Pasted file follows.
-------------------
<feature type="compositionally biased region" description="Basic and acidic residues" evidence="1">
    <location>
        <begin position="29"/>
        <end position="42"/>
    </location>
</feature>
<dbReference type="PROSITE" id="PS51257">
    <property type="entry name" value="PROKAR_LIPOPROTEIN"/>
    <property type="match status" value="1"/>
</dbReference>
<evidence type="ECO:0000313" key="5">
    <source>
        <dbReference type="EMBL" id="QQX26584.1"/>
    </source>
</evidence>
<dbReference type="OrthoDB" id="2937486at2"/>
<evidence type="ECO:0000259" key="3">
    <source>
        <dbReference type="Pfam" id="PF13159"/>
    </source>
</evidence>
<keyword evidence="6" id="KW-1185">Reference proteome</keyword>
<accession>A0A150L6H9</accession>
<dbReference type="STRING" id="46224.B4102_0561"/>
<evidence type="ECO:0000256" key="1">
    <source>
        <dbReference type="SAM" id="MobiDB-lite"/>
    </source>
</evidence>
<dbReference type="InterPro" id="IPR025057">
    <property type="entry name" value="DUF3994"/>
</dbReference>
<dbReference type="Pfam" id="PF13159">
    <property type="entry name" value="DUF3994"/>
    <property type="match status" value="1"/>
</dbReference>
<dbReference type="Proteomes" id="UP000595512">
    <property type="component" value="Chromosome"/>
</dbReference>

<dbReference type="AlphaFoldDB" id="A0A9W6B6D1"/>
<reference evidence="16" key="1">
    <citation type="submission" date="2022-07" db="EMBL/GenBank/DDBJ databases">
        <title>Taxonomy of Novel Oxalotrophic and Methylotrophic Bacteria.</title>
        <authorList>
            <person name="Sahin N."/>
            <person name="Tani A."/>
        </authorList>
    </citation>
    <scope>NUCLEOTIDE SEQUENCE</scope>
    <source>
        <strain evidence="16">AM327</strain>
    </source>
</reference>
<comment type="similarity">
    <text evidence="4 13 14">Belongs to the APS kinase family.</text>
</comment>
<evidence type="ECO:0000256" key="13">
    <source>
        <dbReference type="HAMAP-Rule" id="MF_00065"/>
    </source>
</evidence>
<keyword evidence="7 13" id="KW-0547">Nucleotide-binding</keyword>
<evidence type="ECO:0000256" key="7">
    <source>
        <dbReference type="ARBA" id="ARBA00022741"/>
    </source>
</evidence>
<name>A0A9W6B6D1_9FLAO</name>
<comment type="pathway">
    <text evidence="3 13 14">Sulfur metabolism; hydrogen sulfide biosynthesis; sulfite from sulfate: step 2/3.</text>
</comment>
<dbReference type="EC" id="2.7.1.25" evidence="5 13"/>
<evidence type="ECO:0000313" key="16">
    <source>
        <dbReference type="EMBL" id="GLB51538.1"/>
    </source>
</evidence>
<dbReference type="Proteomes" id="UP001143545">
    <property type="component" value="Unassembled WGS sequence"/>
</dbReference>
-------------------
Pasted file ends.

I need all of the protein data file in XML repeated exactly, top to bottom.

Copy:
<feature type="compositionally biased region" description="Basic and acidic residues" evidence="1">
    <location>
        <begin position="29"/>
        <end position="42"/>
    </location>
</feature>
<dbReference type="PROSITE" id="PS51257">
    <property type="entry name" value="PROKAR_LIPOPROTEIN"/>
    <property type="match status" value="1"/>
</dbReference>
<evidence type="ECO:0000313" key="5">
    <source>
        <dbReference type="EMBL" id="QQX26584.1"/>
    </source>
</evidence>
<dbReference type="OrthoDB" id="2937486at2"/>
<evidence type="ECO:0000259" key="3">
    <source>
        <dbReference type="Pfam" id="PF13159"/>
    </source>
</evidence>
<keyword evidence="6" id="KW-1185">Reference proteome</keyword>
<accession>A0A150L6H9</accession>
<dbReference type="STRING" id="46224.B4102_0561"/>
<evidence type="ECO:0000256" key="1">
    <source>
        <dbReference type="SAM" id="MobiDB-lite"/>
    </source>
</evidence>
<dbReference type="InterPro" id="IPR025057">
    <property type="entry name" value="DUF3994"/>
</dbReference>
<dbReference type="Pfam" id="PF13159">
    <property type="entry name" value="DUF3994"/>
    <property type="match status" value="1"/>
</dbReference>
<dbReference type="Proteomes" id="UP000595512">
    <property type="component" value="Chromosome"/>
</dbReference>

<dbReference type="AlphaFoldDB" id="A0A9W6B6D1"/>
<reference evidence="16" key="1">
    <citation type="submission" date="2022-07" db="EMBL/GenBank/DDBJ databases">
        <title>Taxonomy of Novel Oxalotrophic and Methylotrophic Bacteria.</title>
        <authorList>
            <person name="Sahin N."/>
            <person name="Tani A."/>
        </authorList>
    </citation>
    <scope>NUCLEOTIDE SEQUENCE</scope>
    <source>
        <strain evidence="16">AM327</strain>
    </source>
</reference>
<comment type="similarity">
    <text evidence="4 13 14">Belongs to the APS kinase family.</text>
</comment>
<evidence type="ECO:0000256" key="13">
    <source>
        <dbReference type="HAMAP-Rule" id="MF_00065"/>
    </source>
</evidence>
<keyword evidence="7 13" id="KW-0547">Nucleotide-binding</keyword>
<evidence type="ECO:0000256" key="7">
    <source>
        <dbReference type="ARBA" id="ARBA00022741"/>
    </source>
</evidence>
<name>A0A9W6B6D1_9FLAO</name>
<comment type="pathway">
    <text evidence="3 13 14">Sulfur metabolism; hydrogen sulfide biosynthesis; sulfite from sulfate: step 2/3.</text>
</comment>
<dbReference type="EC" id="2.7.1.25" evidence="5 13"/>
<evidence type="ECO:0000313" key="16">
    <source>
        <dbReference type="EMBL" id="GLB51538.1"/>
    </source>
</evidence>
<dbReference type="Proteomes" id="UP001143545">
    <property type="component" value="Unassembled WGS sequence"/>
</dbReference>